Today we will have the formal announcement of our new Archbishop, and I hope that Justin Welby’s tenure will see some exciting developments. There are lots of great missional opportunities at hand, not least of which is helping to articulate the Church’s clear response to the Government’s attempt to impose gender-neutral marriage on the country. There are also some major challenges like the £500 million and growing shortfall in the clergy pension fund (and anybody hear the magic words “money”, “purchase” and “scheme” in the distance?) and a general issue with falling numbers. Finally, there is the issue of how the Church does communications. At the moment Lambeth Palace and Church House run their own operations and that needs to stop. Fantastic people like Arun Arora are in place and they need to be utilised to their fullest extent, not treated as some junior employee. The Church needs to really begin to engage with social media and work proactively to nurture online communities that are by their very essence highly relational and therefore speak about the unique way God has made humans as loving inter-acting creatures to reflect his eternal Trinitarian relationship. Perhaps that’s something the Twurch can help with?

Justin Welby’s appointment is the signal of a new start. Let’s get it right this time.

6 Comments on “Appointing Justin – A Lesson in Communication

  1. Interesting to see your emphasis on a proper use of social media. It looks to me as an outsider to the C of E (I’m a Methodist minister) that the Anglican church hasn’t at an official level come to full terms with thisnew world of communications, however many excellent individuals you have in that area. For different reasons I blogged on Wednesday night that Archbishop Welby would need a rapid response social media unit, so you and I are coming to similar conclusions from different angles.

  2. I wonder if part of the problem may be that the process is so confidential, that EVEN THE FACT OF WHETHER OR NOT A DECISION HAS BEEN MADE is subject to rules of confidentiality, and I suspect therefore that the Communications office had no power to issue the kind of straightforward press release you suggest and were forced to come up with a form of words that attempted to evade the issue. When I was one of the diocesan reps on the CNC in this Diocese, I accidentally let slip something to the wife of one of the other diocesan members of the CNC about the fact of a decision having been made (before it was announced), only to discover that her husband hadn’t actually told her that a decision had been made (because it was confidential). At one time, I understand that even the dates of the meetings were supposed to be confidential, and people weren’t supposed to tell their spouses or their employers where they were going!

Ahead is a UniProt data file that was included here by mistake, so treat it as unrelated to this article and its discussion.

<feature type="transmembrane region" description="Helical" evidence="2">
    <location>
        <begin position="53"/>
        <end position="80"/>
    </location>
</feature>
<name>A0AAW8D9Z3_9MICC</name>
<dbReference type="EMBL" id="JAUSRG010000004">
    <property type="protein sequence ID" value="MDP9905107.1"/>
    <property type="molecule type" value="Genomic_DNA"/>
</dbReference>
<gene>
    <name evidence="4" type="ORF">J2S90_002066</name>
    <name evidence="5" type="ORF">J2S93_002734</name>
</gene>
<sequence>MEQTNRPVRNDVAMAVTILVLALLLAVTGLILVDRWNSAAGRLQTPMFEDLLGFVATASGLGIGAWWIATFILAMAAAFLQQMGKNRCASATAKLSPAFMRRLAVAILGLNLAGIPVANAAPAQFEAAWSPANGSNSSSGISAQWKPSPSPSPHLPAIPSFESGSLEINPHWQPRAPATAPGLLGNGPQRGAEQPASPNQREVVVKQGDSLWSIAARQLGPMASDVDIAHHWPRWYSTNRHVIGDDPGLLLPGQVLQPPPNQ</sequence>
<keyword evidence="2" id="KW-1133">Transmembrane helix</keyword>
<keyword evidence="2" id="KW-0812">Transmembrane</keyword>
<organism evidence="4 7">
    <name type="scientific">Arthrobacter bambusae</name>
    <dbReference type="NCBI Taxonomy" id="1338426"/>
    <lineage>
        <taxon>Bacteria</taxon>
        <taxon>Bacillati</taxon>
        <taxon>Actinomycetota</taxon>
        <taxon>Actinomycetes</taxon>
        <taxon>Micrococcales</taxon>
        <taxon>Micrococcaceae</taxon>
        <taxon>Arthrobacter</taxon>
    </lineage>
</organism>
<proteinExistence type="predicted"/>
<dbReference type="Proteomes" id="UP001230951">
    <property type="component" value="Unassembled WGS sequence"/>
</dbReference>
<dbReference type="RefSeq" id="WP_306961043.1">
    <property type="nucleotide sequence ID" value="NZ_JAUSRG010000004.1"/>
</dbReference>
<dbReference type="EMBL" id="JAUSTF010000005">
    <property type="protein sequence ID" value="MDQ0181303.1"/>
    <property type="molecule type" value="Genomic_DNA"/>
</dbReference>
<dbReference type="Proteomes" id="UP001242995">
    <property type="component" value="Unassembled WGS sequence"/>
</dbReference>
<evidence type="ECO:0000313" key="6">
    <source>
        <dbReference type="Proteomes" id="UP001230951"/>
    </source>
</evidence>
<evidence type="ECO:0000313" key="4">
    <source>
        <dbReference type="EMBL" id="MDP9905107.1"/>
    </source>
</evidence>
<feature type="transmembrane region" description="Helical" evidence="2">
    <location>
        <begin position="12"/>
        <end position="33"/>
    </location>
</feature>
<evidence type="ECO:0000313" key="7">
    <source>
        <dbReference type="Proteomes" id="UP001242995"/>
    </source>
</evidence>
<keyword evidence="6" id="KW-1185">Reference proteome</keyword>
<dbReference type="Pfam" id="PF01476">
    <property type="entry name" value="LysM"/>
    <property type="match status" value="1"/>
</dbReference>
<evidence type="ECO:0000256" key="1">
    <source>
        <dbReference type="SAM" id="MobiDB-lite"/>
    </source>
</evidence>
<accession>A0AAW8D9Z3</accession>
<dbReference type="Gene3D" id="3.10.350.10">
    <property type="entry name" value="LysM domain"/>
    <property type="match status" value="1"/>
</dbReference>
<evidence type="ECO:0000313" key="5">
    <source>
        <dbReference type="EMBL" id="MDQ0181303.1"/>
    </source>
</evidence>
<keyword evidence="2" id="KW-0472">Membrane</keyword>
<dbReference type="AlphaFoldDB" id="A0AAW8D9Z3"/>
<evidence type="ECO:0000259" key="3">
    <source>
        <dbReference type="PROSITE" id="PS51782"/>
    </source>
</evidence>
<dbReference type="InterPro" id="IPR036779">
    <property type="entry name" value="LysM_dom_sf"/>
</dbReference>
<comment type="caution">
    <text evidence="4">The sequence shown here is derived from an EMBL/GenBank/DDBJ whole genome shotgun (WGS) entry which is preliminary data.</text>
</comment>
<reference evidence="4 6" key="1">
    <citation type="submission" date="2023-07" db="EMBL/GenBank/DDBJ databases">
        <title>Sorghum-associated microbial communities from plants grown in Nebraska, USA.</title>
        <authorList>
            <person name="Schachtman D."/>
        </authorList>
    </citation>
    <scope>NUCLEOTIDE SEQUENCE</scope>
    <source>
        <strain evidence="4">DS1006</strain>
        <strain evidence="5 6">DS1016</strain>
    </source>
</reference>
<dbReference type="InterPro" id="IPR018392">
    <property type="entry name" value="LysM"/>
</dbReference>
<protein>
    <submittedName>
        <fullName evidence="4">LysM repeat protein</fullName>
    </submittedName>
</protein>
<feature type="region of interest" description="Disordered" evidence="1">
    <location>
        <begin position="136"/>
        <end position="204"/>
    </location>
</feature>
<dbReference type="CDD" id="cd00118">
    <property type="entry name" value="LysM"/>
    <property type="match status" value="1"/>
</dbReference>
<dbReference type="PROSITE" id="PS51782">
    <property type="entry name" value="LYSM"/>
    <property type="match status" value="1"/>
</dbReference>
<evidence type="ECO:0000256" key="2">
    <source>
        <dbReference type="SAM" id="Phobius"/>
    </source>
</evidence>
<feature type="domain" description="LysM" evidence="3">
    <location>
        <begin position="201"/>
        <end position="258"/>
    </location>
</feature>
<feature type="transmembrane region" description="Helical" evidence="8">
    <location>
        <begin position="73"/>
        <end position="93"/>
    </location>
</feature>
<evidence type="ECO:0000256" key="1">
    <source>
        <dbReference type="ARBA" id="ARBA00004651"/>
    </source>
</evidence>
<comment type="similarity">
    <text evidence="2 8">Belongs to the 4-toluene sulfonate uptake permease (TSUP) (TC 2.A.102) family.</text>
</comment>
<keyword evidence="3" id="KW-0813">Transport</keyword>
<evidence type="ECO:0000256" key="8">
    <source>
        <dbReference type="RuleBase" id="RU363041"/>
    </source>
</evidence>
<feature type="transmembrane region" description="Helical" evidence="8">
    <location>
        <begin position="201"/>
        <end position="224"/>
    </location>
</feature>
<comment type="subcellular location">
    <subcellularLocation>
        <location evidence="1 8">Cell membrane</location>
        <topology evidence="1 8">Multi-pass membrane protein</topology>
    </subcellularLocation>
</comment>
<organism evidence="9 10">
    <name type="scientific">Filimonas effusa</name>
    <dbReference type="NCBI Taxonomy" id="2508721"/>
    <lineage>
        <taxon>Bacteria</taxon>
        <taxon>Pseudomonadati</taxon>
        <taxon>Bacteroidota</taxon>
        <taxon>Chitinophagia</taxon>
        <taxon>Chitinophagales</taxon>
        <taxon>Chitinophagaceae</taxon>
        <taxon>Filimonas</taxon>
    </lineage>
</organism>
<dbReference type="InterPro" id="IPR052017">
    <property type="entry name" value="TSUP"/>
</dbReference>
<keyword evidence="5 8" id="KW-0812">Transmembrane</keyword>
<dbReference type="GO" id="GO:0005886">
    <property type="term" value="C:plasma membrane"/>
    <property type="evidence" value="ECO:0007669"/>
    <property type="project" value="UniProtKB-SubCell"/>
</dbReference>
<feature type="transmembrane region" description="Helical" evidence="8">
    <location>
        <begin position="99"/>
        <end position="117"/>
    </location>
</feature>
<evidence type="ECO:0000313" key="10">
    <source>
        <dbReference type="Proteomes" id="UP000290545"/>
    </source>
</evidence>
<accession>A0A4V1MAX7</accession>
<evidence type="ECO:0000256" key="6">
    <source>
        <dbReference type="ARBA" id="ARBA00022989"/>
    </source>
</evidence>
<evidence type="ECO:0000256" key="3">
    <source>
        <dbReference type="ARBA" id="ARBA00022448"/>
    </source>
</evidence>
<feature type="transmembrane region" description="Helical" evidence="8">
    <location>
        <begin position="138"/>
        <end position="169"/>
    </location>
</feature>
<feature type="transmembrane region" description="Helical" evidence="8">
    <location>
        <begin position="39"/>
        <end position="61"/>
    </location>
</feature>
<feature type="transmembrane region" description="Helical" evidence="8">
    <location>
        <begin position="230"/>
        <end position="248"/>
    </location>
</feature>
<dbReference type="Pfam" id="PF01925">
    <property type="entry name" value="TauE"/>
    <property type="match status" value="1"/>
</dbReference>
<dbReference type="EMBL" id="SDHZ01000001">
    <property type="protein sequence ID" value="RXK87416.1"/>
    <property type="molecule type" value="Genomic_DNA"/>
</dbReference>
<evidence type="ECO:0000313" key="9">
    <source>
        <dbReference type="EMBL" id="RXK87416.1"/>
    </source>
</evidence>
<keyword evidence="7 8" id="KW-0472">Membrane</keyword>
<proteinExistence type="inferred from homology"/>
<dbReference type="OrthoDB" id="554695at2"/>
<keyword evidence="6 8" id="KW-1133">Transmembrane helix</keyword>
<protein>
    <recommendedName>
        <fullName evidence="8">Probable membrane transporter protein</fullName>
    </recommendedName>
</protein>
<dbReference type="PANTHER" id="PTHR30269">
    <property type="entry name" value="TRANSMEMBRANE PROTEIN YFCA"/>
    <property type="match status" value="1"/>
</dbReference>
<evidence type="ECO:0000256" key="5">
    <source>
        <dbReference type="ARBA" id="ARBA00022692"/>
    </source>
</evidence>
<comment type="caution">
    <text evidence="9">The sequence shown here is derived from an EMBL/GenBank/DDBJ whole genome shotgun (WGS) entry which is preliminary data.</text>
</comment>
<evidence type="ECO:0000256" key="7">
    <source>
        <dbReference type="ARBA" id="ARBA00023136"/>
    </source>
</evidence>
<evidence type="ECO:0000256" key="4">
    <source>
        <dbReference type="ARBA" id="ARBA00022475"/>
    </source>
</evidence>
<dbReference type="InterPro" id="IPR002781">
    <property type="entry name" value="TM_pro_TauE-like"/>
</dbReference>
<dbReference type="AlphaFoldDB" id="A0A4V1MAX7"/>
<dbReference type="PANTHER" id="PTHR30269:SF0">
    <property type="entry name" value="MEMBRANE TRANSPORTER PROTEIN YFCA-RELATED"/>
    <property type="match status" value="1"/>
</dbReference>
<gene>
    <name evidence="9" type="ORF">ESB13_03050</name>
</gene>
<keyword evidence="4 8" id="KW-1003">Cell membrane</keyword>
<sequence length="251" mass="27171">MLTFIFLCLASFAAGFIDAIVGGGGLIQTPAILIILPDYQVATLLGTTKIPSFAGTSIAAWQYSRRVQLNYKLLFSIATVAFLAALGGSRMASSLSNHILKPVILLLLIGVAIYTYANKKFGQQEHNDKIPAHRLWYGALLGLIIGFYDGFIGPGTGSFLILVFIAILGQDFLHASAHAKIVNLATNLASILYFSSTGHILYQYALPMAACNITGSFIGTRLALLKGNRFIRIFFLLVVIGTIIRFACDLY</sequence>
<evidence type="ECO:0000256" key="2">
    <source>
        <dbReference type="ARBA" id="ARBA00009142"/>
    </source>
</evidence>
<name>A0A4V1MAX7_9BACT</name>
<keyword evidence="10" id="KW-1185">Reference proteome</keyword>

If there is a lesson to be learned from this, perhaps it is that so much secrecy around the appointment of bishops is not desirable or healthy, and that we need a much more open and transparent process. The introduction of interviews is a positive step in the right direction, but I think there is further to go.

  3. I hope that ++Justin will quickly find the team he needs to hep him navigate the Anglican ship through the difficult waters it’s are now in.. He needs to surround himself with knowledgable, media- and communication- savvy people who have their finger n the pulse regarding the issues of the day…. for instance on sexuality issues he wouldn’t have to go far from Canterbury to find a well-known and clued-up blogger, would he? ;-)